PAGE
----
The Pharmacy Curriculum Outcomes Assessment (PCOA) offers an independent, objective, external measure of your knowledge and performance in pharmacy curricula, and is now a required part of all ACPE accredited PharmD programs.
Developed by the National Association of Boards of Pharmacy (NABP), the exam is administered by individual schools and may be offered at different points during your training depending on where you matriculate. In some cases, you may take the PCOA at various stages in the program to test your progress. In others, it may serve as an internal requirement to ensure you know your stuff before being allowed to move on to the practical experience component of the program.
4. Pass the North American Pharmacist License Exam (NAPLEX) and Apply for Your State License
Earning your PharmD and passing the PCOA is just the warmup for the most critical test: the NAPLEX, or North American Pharmacist Licensure Exam. Just like the PCOA, the NAPLEX is administered by the National Association of Boards of Pharmacy, you will have to apply through your state board of pharmacy to establish eligibility, and then schedule your test with Pearson VUE at an authorized testing center.
Although the NAPLEX is key, each state licensing board will also set other requirements, which may include HIV/AIDS training, age requirements, and experiential standards you must meet in order to be awarded a license to practice.
Most states also require that you take and pass an exam specific to pharmacy law. Some states have a unique, state-specific examination, but many accept the NABP MPJE, or Multistate Pharmacy Jurisprudence Examination.
Separate certifications may also be required in different states for specialized pharmacy practices such as delivering vaccinations or immunizations, and you may also go on to earn qualifications in practice areas defined by the Board of Pharmacy Specializations.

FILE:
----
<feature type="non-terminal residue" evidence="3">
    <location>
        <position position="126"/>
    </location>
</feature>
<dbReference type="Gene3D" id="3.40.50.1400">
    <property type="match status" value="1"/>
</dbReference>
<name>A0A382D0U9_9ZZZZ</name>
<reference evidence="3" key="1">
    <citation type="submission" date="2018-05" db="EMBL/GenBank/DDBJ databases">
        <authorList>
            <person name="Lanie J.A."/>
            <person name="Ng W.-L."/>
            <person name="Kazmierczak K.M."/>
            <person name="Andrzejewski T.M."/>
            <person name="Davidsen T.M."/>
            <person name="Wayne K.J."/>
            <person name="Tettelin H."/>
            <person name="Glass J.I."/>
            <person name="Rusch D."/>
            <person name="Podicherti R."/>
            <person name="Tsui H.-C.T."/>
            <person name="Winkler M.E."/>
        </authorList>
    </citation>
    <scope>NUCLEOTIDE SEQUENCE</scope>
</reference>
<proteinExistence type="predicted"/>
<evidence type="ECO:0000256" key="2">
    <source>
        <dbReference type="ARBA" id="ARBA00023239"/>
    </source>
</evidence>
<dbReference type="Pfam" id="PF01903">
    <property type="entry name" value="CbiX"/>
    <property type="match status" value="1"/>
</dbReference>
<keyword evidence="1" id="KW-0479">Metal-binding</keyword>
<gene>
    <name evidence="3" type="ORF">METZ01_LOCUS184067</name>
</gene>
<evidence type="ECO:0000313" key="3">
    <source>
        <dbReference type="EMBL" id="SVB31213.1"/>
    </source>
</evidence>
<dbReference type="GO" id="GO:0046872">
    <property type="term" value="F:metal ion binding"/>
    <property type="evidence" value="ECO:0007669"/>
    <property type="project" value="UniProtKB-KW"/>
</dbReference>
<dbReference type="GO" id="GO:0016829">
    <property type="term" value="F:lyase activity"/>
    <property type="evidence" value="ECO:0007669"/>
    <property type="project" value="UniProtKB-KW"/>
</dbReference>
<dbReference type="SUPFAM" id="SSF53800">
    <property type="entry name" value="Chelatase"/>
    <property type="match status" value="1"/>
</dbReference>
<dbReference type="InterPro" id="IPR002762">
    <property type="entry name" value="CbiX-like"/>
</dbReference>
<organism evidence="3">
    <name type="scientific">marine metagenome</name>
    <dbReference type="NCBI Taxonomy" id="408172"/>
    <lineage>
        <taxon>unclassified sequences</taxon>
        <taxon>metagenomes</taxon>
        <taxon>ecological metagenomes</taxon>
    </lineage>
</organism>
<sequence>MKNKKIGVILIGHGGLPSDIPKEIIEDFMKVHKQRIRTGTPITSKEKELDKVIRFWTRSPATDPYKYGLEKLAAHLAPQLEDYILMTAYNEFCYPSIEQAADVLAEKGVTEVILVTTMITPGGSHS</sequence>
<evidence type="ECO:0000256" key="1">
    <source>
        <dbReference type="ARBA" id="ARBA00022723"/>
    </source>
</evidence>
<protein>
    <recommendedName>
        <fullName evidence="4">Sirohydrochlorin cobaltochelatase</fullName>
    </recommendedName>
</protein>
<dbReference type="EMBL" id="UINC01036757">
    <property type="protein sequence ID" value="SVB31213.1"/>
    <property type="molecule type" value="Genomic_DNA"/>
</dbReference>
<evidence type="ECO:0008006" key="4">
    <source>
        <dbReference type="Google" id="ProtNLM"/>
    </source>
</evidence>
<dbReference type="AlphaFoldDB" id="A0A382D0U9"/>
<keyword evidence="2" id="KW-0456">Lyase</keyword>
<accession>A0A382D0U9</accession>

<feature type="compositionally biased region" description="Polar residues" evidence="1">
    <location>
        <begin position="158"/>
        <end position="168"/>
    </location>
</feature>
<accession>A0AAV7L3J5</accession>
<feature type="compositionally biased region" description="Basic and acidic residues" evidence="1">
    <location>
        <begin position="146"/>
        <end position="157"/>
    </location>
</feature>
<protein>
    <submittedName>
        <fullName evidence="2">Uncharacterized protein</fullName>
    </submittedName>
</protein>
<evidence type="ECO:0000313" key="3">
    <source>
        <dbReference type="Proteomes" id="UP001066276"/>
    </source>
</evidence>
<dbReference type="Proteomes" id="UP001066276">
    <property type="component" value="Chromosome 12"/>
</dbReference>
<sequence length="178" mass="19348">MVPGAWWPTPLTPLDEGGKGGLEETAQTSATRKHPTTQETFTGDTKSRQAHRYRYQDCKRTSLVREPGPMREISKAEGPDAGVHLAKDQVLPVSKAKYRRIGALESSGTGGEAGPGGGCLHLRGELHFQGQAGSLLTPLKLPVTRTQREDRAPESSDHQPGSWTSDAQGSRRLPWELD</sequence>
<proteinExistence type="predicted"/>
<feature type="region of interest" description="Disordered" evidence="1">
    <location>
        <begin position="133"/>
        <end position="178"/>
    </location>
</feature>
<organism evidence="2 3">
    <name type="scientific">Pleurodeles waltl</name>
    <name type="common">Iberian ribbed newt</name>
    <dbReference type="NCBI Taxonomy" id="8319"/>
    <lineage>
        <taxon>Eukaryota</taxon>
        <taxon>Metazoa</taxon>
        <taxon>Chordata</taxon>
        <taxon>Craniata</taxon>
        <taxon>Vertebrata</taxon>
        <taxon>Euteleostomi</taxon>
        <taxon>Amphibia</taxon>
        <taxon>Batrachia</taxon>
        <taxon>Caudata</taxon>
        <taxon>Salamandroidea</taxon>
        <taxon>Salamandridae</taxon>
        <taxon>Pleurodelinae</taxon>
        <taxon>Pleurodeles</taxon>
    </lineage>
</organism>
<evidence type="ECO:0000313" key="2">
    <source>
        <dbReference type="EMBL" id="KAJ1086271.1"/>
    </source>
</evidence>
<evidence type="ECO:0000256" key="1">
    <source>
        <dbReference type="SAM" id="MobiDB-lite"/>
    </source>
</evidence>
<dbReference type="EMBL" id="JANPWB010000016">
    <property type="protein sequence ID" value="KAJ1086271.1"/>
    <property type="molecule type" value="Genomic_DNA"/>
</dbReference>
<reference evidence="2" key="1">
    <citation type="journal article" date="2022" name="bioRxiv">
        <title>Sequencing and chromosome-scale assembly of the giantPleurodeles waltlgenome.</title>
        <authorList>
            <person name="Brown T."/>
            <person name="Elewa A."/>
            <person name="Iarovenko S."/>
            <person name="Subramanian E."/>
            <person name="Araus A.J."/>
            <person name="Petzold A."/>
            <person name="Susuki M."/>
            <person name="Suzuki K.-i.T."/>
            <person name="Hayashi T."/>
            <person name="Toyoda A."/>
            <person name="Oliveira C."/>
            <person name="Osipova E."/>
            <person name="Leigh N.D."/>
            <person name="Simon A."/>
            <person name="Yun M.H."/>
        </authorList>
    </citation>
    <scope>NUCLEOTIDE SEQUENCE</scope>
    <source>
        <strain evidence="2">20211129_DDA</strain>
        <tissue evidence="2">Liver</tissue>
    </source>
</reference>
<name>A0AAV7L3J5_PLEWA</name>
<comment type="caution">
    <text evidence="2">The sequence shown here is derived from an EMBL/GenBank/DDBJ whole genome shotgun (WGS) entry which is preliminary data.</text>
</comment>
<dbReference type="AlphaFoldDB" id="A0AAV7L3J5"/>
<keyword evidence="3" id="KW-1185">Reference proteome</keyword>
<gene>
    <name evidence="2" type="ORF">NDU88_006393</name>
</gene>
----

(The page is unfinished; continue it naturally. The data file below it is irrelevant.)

Still in High School and Want to Move Directly Into a PharmD Program?
If you’ve decided on a career in pharmacology even before you graduate high school then there’s a special option designed especially for you.
A new type of PharmD program known as a 0-6 program allows high school graduates with no other college experience to directly enter the PharmD pipeline and come out the other side with a PharmD degree and fully prepared for professional practice in just six years total.
A two-year pre-professional course of study will both assess and prepare you for the four-year final stretch to your professional degree. This allows you to skip the PCAT placement step and instead qualify for the final phase of the program by fulfilling scholastic obligations and maintaining a required GPA during the pre-professional phase.
But these programs are not easy to enter. You’ll need an excellent high school GPA and high SAT or ACT scores to even be considered for acceptance. A strong high-school level math and science education is also critical.
Just Out of High School and Want to Earn a Bachelor’s in Pharmacy Science Before Transitioning to a PharmD?
Although you’re not required to have a bachelor’s degree before applying to pharmacy school, some colleges may prefer candidates who have already earned a bachelor’s degree. If that degree is in pharmacy science, you’re also giving yourself a leg up in the critical natural sciences and analytical studies background that every successful pharmacist needs.